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Understanding Boxing and Unboxing in C#

Understanding Boxing and Unboxing in C#

30 Mar 2024
7 min read
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C++ Programming For Beginners

Boxing and Unboxing: An Overview

Boxing and unboxing are the most important concepts you always get asked in your interviews. Actually, it's really easy to understand and simply refers to the allocation of a value type (e.g. int, char, etc.) on the heap rather than the stack.

While working with data types such as strings, objects, and arrays, we often need to convert the value types to the reference types or vice-versa. Because both have different characteristics and .NET stores them differently in the memory location, This must be required to do some work or define some settings that work internally to convert them from one data type to another. These conversion processes are generally called as a terms boxing and unboxing. In this C# Tutorial, We will explore about boxing and unboxing which includes, What is boxing in C#, What is unboxing in C#, Difference between boxing and unboxing in C#.

Boxing and Unboxing

What is Boxing?

  • Implicit conversion of a value type (int, char, etc.) to a reference type (object), is known as Boxing.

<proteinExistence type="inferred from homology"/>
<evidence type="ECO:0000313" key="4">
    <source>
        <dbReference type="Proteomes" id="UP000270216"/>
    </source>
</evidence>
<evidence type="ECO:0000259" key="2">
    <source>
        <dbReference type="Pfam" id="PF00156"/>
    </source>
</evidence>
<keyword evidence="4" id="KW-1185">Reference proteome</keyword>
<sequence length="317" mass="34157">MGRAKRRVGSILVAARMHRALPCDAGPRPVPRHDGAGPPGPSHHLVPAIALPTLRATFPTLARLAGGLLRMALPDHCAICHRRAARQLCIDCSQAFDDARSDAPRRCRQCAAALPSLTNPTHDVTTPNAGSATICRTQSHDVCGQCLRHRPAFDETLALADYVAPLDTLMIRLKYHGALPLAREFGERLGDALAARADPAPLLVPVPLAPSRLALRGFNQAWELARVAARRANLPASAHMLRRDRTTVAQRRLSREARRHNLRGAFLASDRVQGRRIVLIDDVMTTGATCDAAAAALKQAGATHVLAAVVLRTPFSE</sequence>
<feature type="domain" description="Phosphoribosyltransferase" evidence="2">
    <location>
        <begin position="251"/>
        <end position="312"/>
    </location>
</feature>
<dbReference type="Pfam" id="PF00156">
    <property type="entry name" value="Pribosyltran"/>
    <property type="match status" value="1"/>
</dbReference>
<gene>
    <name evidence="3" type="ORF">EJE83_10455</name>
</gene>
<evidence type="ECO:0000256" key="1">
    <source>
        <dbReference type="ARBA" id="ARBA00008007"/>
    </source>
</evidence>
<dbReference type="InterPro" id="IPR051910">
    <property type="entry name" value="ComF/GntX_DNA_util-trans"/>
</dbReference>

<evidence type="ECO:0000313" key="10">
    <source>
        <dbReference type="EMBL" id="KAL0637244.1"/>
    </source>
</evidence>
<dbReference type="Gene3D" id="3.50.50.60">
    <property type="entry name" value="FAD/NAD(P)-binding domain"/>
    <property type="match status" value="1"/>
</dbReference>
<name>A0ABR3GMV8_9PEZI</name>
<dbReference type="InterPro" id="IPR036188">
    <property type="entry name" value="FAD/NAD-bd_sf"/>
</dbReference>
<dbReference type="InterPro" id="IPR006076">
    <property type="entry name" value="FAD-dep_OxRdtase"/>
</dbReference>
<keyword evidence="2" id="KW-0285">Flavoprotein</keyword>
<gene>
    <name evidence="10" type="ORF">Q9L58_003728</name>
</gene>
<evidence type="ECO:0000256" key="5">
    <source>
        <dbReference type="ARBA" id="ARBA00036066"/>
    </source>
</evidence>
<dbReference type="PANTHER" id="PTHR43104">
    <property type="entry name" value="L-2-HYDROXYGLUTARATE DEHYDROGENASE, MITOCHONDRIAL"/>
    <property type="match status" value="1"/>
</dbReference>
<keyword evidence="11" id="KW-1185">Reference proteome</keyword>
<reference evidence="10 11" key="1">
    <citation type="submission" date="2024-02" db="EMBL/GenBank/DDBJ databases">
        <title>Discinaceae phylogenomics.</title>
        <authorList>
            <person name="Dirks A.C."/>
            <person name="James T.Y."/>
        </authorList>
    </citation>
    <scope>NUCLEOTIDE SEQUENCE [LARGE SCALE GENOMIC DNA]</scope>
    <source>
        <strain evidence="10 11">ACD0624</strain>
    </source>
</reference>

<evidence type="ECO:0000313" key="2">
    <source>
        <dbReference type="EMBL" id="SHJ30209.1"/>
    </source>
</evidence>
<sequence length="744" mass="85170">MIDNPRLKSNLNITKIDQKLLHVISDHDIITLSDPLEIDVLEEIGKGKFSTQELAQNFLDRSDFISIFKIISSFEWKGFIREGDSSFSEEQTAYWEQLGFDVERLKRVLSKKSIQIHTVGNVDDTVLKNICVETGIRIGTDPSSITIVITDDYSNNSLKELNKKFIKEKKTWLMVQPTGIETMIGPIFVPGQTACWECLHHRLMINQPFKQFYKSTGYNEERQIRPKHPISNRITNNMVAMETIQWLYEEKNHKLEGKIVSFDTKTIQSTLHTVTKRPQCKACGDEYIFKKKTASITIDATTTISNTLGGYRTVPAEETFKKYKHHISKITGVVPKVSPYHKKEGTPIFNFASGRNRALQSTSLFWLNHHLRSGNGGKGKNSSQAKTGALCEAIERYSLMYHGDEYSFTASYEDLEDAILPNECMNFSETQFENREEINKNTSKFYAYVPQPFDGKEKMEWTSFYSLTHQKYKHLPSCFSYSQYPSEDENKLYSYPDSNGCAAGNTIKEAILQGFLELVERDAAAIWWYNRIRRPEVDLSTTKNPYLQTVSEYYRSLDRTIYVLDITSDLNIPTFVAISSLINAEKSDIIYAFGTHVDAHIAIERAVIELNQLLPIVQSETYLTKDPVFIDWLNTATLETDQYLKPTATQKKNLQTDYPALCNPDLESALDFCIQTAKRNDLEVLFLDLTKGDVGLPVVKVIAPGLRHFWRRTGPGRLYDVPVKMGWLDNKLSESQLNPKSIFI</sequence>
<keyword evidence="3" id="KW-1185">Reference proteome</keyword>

• In the boxing process, a value type is allocated on the heap rather than the stack.
  • A boxing conversion is intended for creating a copy of the value being boxed. This type of conversion is completely different from a conversion of a reference type to a type object, in which the value that is being converted continues to reference the same instance and simply is regarded as the less derived type object.


Declare one variable with its value

 int z = 222;

boxing operation

 object x= z;

Here Boxing copies the value of z into object x. Let's elaborate on this in C# Compiler

Example of Boxing

 class TestBoxing
    static void Main()
        int z = 222;

        object x = z;

        z = 444;

        System.Console.WriteLine("The value-type value = {0}", z);
        System.Console.WriteLine("The object-type value = {0}", x);


The value-type value = 444.The object-type value=222


At first, we initialized one variable"z" along with its value. Then we did a boxing operation and assigned that variable to one object. After that, we gave another value to "z".But because of boxing, the change in "z" doesn't affect the value stored in x.

What is Unboxing?

  • Explicit conversion of the same reference type (which is being created by the boxing process)
  • back to a value type is known as unboxing.
  • In the unboxing process, the boxed value type is unboxed from the heap and assigned to a value type that is being allocated on the stack.
  • In other words, The unboxing conversion is a completely reversed process of boxing that we have seen already.
  • Unboxing is the process of converting a reference data type to a value type such as a string or integer. The unboxing conversion extracts the value from the reference type and assigns it to a value type.


 // int (value type) is created on the Stack
int stackVar = 12; 

// Boxing = int is created on the Heap (reference type)
object boxedVar = stackVar;